We have seen some systems in which the hands of secondary clocks are synchronized by a master clock. There were also systems devised that corrected the rate of time of the pendulum.

John Matthias Augustus Stroh (1828-1914)
In 1869 Augustus Stroh, a watchmaker from Furtwangen, Germany, who came to England in 1851and worked for Wheatstone, devised a system that synchronized the rate of time of a pendulum. Stroh would later become well know for his inventions related to musical instruments.
In his patent no.3028 a beam carries on the right a small subsidiary pendulum, counter-balanced by a weight on the left. The suspension spring of the little pendulum passes between fixed jaws and its bob is linked to the pendulum of the clock to be synchronized. A synchronizing signal pulls a feeler connected to the rocking beam over the point of a cam, mounted on the minute wheel of the clock, and so the feeler is pushed up or down dictated by the position of the cam. As a result, the beam is rocked and so the effective length of the subsidiary pendulum is altered.

The use of a short subsidiary pendulum linked to the main pendulum is only a convenient way of diluting the synchronizing effect.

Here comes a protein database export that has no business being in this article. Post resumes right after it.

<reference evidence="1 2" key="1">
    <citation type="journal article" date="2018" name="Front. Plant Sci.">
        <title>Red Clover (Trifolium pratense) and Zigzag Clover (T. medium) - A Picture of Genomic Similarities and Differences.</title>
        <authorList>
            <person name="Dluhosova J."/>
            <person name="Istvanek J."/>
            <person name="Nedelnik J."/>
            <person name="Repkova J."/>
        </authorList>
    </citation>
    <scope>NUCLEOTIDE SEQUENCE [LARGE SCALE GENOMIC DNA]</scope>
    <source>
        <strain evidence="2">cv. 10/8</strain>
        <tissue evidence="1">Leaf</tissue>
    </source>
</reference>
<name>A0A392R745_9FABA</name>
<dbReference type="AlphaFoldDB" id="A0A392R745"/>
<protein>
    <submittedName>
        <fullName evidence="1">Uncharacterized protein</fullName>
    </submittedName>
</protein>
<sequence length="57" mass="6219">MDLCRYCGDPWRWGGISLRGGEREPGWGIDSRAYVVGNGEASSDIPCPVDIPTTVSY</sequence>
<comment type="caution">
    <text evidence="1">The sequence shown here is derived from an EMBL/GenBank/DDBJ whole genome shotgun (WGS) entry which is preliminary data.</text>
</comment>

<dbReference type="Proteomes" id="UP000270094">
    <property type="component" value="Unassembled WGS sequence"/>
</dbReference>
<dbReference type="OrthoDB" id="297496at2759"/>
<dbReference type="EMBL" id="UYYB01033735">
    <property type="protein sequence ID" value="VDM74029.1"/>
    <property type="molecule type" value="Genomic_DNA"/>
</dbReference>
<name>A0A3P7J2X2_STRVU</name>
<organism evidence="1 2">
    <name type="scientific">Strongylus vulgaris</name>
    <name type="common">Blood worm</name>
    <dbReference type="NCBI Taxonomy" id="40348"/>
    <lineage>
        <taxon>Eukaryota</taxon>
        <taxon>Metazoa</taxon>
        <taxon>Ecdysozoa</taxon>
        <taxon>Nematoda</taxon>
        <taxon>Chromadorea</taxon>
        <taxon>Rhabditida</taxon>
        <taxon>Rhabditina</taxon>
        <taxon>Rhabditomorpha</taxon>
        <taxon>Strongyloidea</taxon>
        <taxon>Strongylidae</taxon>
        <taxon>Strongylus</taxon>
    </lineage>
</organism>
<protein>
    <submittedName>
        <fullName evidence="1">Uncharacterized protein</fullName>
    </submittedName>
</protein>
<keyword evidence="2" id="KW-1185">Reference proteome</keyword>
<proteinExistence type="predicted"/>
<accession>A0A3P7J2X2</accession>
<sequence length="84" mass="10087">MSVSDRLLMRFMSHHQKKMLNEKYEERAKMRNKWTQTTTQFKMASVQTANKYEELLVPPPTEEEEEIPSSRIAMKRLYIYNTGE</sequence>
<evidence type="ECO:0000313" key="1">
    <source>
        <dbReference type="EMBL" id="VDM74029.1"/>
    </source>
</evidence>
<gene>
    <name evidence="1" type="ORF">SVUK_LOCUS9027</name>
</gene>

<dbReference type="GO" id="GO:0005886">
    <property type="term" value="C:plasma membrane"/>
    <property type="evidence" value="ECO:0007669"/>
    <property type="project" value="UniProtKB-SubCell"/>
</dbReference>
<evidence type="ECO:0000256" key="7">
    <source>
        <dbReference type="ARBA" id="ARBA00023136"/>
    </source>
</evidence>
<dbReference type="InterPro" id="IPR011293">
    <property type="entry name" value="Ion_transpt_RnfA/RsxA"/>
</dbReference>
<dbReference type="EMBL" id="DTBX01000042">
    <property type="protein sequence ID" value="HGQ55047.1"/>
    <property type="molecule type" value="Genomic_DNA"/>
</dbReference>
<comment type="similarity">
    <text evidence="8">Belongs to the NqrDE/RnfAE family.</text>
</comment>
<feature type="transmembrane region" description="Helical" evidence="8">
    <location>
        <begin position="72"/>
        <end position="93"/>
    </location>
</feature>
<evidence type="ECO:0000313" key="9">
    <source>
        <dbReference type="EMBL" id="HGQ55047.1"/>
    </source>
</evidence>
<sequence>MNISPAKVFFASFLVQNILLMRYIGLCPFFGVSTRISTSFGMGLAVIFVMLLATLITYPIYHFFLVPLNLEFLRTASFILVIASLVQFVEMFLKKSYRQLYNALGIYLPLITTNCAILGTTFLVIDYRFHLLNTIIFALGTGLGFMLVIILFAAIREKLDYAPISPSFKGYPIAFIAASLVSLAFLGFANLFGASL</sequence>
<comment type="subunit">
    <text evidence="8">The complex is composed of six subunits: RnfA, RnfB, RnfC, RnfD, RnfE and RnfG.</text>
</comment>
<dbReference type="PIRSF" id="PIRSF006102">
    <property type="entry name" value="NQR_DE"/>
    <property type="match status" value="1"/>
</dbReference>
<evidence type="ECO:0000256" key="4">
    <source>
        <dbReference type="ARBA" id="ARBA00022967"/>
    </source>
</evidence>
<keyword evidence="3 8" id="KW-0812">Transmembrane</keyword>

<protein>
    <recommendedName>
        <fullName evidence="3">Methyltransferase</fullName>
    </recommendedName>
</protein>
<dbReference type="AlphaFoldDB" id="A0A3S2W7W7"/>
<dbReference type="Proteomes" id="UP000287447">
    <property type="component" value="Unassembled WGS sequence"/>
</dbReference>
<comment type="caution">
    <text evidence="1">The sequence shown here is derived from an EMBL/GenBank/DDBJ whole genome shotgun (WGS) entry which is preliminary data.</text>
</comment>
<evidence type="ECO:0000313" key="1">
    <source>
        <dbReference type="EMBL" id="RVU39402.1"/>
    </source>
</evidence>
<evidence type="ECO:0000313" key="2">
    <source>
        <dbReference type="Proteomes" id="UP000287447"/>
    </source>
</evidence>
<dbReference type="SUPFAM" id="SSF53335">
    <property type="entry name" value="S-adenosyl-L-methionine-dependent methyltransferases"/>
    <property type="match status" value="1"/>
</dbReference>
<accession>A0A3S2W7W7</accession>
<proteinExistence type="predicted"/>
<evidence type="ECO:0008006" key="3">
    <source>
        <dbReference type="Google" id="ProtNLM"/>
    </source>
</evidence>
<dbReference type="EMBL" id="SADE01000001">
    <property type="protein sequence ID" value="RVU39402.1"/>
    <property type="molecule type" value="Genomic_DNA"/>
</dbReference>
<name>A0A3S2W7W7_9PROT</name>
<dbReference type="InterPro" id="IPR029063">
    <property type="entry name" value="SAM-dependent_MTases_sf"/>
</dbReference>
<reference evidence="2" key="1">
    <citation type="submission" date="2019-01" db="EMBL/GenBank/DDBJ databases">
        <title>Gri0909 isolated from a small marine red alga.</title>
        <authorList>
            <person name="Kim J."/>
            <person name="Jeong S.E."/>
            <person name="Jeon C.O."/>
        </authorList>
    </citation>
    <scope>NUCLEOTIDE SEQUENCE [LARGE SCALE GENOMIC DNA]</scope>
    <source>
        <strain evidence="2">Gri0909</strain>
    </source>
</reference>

Robert James Rudd (1844-1932)
Another synchronizer that corrects the rate of time of the pendulum (patent no.19337) was invented by Rudd in 1898.

On receiving the synchronizing signal, . the electro-magnet attracts its armature turning a Z-shaped lever. By means of a C-shaped spring a lever is now reset into whatever position may be dictated by a snail fitted to the second's hand. The Z-shaped lever also releases another lever provided with pins embracing the suspension spring of a subsidiary pendulum.
When this lever is raised or lowered it will alter the effective length of the subsidiary pendulum and so influence the rate of time of the pendulum.

go to page 8
F. Count-wheel and impulse



Electricity & Magnetism
Electricity & Horology
   A.Electrostatic clocks
   B.The first inventors
   C.Independency of battery
   D.Reliability of contact making
   F.Count-wheel and impulse
   G.The first free pendulum
   H.Shortt's free pendulum